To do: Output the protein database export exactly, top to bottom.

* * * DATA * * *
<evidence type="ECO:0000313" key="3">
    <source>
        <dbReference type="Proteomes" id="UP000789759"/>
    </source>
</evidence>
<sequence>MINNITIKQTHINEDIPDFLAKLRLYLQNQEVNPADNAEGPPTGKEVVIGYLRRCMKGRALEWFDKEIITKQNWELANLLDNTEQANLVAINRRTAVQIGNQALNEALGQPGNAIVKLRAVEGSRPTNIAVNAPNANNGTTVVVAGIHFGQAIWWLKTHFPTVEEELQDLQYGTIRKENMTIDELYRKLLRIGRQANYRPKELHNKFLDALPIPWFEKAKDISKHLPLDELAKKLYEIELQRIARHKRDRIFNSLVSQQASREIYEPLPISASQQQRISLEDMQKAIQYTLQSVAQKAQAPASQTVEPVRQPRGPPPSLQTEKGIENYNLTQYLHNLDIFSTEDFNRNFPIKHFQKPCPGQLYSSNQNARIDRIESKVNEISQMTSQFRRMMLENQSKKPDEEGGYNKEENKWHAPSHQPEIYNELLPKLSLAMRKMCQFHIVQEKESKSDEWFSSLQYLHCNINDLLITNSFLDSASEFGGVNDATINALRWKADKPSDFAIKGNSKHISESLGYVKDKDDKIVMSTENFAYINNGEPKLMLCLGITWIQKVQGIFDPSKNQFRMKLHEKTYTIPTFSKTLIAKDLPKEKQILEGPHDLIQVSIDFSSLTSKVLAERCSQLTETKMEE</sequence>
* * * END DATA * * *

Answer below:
<evidence type="ECO:0000313" key="3">
    <source>
        <dbReference type="Proteomes" id="UP000789759"/>
    </source>
</evidence>
<sequence>MINNITIKQTHINEDIPDFLAKLRLYLQNQEVNPADNAEGPPTGKEVVIGYLRRCMKGRALEWFDKEIITKQNWELANLLDNTEQANLVAINRRTAVQIGNQALNEALGQPGNAIVKLRAVEGSRPTNIAVNAPNANNGTTVVVAGIHFGQAIWWLKTHFPTVEEELQDLQYGTIRKENMTIDELYRKLLRIGRQANYRPKELHNKFLDALPIPWFEKAKDISKHLPLDELAKKLYEIELQRIARHKRDRIFNSLVSQQASREIYEPLPISASQQQRISLEDMQKAIQYTLQSVAQKAQAPASQTVEPVRQPRGPPPSLQTEKGIENYNLTQYLHNLDIFSTEDFNRNFPIKHFQKPCPGQLYSSNQNARIDRIESKVNEISQMTSQFRRMMLENQSKKPDEEGGYNKEENKWHAPSHQPEIYNELLPKLSLAMRKMCQFHIVQEKESKSDEWFSSLQYLHCNINDLLITNSFLDSASEFGGVNDATINALRWKADKPSDFAIKGNSKHISESLGYVKDKDDKIVMSTENFAYINNGEPKLMLCLGITWIQKVQGIFDPSKNQFRMKLHEKTYTIPTFSKTLIAKDLPKEKQILEGPHDLIQVSIDFSSLTSKVLAERCSQLTETKMEE</sequence>